Shares of trucking companies are on a roll, but that doesn’t mean they might not encounter a few potholes down the road.
Cheaper fuel, rosier unemployment data and continued growth in freight tonnage are among the reasons stocks in the sector have been going strong of late. The American Trucking Association’s seasonally adjusted truck tonnage index, for one, increased slightly in four of the past five months, with February’s 0.7% dip as the only exception.
Many companies are also boosting margins by diversifying revenue streams with brokerage and logistics services. Plus, cross-border freight between the U.S. and Mexico is another growth opportunity.
No wonder Swift Transportation (SWFT), Con-Way (CNW), Heartland Express (HTLD) and J.B. Hunt (JBHT) are all trading near their 52-week highs.
Then again, the recent bull market has given most transportation stocks a bounce lately. The Dow Jones Transportation Average (DJT), which includes major airlines, railroads and package delivery companies like FedEx (FDX), has gained almost 10% so far this month. The transport sector is often viewed as a bellwether for the broader economy and these gains reflect investors’ recent optimism.
Despite these opportunities, there are still a few reason to be cautious. Let’s take a look at three:
Driver Shortages. While a lower unemployment rate is a great sign for the economy — and for the prospects of freight tonnage to rise — trucking companies continue to have trouble attracting and keeping new drivers. Trucking companies have some 200,000 unfilled openings for long-haul truckers nationwide, according to the Truckload Carriers Association. To replace retirees, the industry will need nearly 100,000 new drivers a year for the next decade.
It doesn’t help that the churn rate for truck drivers is around 70%, which you can chalk up to a new generation that’s unwilling to accept the lifestyle and sacrifice of being away from family and friends for extended periods. Many companies are trying to sweeten the pot with signing bonuses and additional perks, but the long-haul trucker’s life is still a tough sell. Then again, some companies believe immigration reform could provide another solution because immigrants could obtain the necessary commercial drivers licenses.
Intermodal Freight Growth. With the rise of so-called intermodal (containerized freight that can travel via ship, rail or truck), motor carriers increasingly will compete head-to-head with railroads like Union Pacific (UNP) and CSX (CSX) that are staking a claim in the space to offset declining coal volumes. It doesn’t help that trains can move a ton of freight more than 460 miles on a single gallon of diesel fuel, according to the Association of American Railroads.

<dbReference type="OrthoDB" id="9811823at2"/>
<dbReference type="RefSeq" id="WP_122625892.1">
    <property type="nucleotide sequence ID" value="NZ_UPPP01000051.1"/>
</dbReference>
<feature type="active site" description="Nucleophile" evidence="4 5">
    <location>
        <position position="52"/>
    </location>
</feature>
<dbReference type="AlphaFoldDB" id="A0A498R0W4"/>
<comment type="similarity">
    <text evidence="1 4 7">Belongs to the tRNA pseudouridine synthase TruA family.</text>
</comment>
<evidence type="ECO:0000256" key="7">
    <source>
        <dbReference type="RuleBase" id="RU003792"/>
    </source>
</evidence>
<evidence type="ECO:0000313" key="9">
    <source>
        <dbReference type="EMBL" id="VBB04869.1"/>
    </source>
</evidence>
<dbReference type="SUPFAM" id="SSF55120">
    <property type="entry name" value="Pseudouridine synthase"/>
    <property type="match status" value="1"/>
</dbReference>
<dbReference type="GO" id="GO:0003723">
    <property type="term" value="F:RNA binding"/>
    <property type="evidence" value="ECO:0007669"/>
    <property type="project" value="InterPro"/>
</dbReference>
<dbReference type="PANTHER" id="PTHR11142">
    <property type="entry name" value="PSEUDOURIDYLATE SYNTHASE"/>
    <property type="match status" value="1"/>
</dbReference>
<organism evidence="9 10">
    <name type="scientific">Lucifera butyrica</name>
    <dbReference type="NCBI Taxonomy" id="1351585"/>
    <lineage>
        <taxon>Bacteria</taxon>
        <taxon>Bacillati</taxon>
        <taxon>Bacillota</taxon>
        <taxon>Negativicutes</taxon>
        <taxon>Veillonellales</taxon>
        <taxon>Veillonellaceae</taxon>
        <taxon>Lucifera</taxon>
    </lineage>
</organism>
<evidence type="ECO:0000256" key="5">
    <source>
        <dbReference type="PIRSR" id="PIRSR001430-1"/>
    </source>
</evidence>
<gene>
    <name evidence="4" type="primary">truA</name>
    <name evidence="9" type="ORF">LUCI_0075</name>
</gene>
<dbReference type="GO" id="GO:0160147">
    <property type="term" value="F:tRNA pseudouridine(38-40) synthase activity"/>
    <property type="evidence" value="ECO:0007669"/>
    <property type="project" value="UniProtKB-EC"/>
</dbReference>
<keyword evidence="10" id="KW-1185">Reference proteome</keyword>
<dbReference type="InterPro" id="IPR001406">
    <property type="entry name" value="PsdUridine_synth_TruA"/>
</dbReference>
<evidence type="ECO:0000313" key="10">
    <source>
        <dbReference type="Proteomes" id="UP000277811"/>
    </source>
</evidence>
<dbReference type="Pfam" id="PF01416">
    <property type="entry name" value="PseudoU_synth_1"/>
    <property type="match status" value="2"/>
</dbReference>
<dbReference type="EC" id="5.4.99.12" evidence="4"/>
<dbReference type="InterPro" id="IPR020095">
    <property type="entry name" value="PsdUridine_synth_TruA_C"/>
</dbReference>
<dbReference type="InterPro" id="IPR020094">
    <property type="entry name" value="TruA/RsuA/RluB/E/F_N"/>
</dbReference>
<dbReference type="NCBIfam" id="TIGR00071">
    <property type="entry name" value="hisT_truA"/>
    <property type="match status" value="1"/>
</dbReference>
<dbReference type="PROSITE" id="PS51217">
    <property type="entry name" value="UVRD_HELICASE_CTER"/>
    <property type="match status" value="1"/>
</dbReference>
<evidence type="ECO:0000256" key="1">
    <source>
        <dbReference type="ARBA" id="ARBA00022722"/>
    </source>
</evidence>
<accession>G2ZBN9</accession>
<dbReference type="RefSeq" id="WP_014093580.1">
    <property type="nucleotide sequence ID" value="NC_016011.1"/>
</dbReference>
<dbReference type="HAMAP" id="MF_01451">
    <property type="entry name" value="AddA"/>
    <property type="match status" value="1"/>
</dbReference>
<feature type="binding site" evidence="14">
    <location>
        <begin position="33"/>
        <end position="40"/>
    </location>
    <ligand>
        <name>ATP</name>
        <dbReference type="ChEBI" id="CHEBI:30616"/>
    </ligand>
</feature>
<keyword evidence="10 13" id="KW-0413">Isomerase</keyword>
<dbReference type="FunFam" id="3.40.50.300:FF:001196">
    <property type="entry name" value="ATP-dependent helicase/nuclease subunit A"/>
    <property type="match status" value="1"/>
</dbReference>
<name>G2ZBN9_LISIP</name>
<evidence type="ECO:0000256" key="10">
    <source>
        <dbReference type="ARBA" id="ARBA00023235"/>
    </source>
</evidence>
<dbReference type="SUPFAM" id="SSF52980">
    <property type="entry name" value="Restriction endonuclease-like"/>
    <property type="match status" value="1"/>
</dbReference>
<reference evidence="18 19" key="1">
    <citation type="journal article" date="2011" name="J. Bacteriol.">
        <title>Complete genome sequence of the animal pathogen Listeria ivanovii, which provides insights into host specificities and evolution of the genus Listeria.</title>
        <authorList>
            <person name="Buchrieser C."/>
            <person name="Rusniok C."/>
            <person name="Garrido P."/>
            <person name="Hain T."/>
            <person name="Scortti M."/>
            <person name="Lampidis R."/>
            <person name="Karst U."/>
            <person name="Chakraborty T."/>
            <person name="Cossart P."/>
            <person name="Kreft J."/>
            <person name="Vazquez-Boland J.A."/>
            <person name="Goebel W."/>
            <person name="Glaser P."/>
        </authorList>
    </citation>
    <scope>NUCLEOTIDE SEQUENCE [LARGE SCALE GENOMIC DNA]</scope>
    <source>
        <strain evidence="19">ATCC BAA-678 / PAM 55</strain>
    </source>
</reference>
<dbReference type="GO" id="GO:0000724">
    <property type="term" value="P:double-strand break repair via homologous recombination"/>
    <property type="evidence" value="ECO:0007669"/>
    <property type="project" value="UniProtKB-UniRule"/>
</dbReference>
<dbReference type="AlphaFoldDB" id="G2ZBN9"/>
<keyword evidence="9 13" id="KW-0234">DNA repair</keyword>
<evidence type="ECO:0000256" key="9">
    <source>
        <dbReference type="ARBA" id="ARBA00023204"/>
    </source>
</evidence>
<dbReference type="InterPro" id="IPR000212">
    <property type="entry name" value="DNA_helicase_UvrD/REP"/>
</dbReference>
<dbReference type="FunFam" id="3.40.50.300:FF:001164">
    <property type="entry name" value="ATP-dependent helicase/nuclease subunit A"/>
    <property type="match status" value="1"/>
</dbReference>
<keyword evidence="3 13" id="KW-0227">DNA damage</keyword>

High Operating Costs. The trucking business is expensive and profit margins are slim. Government regulations and driver restrictions like the Hours of Service (HOS) rules aimed at reducing crash-related deaths and injuries by trimming truckers’ maximum daily driving time may impact earnings adversely. Equipment and labor costs also are high. According to a new survey by TMW Systems, 71% of truckload carriers responding said their operating ratios were at least 94%, while the industry’s best performers have OR’s below 90%.
All in all, while trucking stocks have been going strong, these three headwinds definitely warrant caution.
If you decide to play the sector, you’re best off trying to snatch up a solid company that’s relatively cheap, like Swift Transportation or Con-Way. Swift, for one, has a PEG ratio of only 0.8 and a forward P/E of 13, which compares favorably with its peers. Con-Way also isn’t far behind, sporting a PEG ratio of 0.98 and a forward P/E of 14.
Still, even with these names, don’t hit the gas too quickly. Things could shift gears before you know it.
As of this writing, Susan J. Aluise did not hold a position in any of the aforementioned securities.